Marie Lucie Dubois was born 15 December 1886 in Ste Agathe, Manitoba, daughter of John Dubois and Angelique Lamirande. She married Francois Xavier Berthelette dit Savoyard, 29 September, 1903 in Labroquerie, Manitoba. Francois was born 7 March 1883 in St Jean Baptiste, Manitoba to Francois Berthelette and Melanie Ducharme. Lucie was a few months shy of 18 years, my grandfather just a few months past his 20th birthday when they married. Family story has it Lucie and Francois were in love several years before they were married, but Lucie's father forbade her to see Francois because with no permanent job he had no future. Francois loved her dearly and persisted until he landed a job with the railroad. This must have impressed Lucie's father, John Dubois because the two were married one year later. Lucie bore 11 children and outlived four of them. Times were hard and their first loss was in 1911 when a child passed on at less then a year old. The next was Melanie who died at 17 when struck by lightning. Then the eldest son Frank was killed by a train and one other son was killed in Europe in World War II. Lucie raised five of her grandchildren in a one-room log house. She worked hard with the children, directing the older children to haul the water from the well on laundry day. Lucie would scrub the clothes bent over a scrub board and wash tub, soaking the whites in boiling water and bluing to get them sparkling white. She hung the clothes outdoors on makeshift lines that went from tree to tree. She would take the children on walks to look for various berries and roots. No matter the season, with the hard times, Lucie and the children would gather lumps of coal along the railroad tracks, storing them for the cold winter. Lucie loved her grandchildren dearly and when it came time for them to leave her home after the war ended, she was reluctant to let them go. Lucie was heart broken and Francois had to console her. At age eleven, one of her grandchildren went to spend the summer with her. They played cards almost endlessly, talked for hours, but Kokum would not talk of her early years to her curious grandchild. Lucie seemed to have blocked that out of her mind, not wanting to remember those hard days. At age 14, her curious grandchild once again came to live with her and did so for the next two years until her passing. She passed away in June of 1956.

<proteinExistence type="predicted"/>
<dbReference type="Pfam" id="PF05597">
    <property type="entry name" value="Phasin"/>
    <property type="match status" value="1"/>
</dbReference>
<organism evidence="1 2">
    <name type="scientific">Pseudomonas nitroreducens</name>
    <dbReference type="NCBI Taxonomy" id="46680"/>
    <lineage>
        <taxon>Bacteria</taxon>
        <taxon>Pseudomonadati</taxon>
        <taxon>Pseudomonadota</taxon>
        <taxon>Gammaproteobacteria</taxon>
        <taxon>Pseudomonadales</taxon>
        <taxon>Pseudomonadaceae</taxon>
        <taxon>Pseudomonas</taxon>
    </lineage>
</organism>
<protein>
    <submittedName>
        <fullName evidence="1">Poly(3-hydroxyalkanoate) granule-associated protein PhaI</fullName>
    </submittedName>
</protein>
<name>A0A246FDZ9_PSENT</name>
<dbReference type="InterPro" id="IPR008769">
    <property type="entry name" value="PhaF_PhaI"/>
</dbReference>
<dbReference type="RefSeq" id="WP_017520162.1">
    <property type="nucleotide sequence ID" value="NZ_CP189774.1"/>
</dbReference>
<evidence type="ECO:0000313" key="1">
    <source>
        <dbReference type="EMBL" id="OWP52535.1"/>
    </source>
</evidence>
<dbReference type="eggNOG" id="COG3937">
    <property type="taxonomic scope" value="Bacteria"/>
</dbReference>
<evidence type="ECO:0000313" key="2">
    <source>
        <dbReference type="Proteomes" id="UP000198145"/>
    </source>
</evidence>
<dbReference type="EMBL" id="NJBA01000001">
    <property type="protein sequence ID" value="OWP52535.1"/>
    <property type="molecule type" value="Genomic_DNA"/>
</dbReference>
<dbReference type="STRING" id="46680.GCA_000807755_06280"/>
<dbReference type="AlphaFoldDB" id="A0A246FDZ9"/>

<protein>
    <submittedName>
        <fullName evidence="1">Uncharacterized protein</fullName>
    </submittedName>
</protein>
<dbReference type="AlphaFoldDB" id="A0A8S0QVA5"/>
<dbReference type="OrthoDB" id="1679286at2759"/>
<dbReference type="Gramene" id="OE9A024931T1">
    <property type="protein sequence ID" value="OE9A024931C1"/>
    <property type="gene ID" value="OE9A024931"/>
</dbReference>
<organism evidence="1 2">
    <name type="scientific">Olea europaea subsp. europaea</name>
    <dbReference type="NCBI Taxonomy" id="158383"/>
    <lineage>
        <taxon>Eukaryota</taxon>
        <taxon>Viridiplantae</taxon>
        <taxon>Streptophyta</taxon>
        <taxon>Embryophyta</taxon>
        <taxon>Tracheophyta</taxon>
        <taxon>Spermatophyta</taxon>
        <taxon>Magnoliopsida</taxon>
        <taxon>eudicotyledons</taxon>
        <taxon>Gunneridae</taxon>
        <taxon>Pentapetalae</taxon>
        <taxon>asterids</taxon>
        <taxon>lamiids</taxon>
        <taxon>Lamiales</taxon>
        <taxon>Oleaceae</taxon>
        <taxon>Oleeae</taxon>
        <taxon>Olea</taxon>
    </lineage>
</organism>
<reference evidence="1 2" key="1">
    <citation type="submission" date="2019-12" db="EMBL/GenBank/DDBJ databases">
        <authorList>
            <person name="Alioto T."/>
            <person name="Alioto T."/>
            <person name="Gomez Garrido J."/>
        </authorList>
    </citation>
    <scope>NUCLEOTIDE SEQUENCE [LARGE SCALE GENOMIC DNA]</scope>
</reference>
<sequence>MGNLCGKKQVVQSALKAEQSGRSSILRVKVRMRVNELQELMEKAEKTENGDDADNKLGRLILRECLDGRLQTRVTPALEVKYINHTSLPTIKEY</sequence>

In memory of Marie Lucie Dubois, my Kokum; whenever I injured myself, you were my soother, during stormy times you were my safe haven, my guiding light when I was wrong.
Bio by Larry Haag, the curious grandchild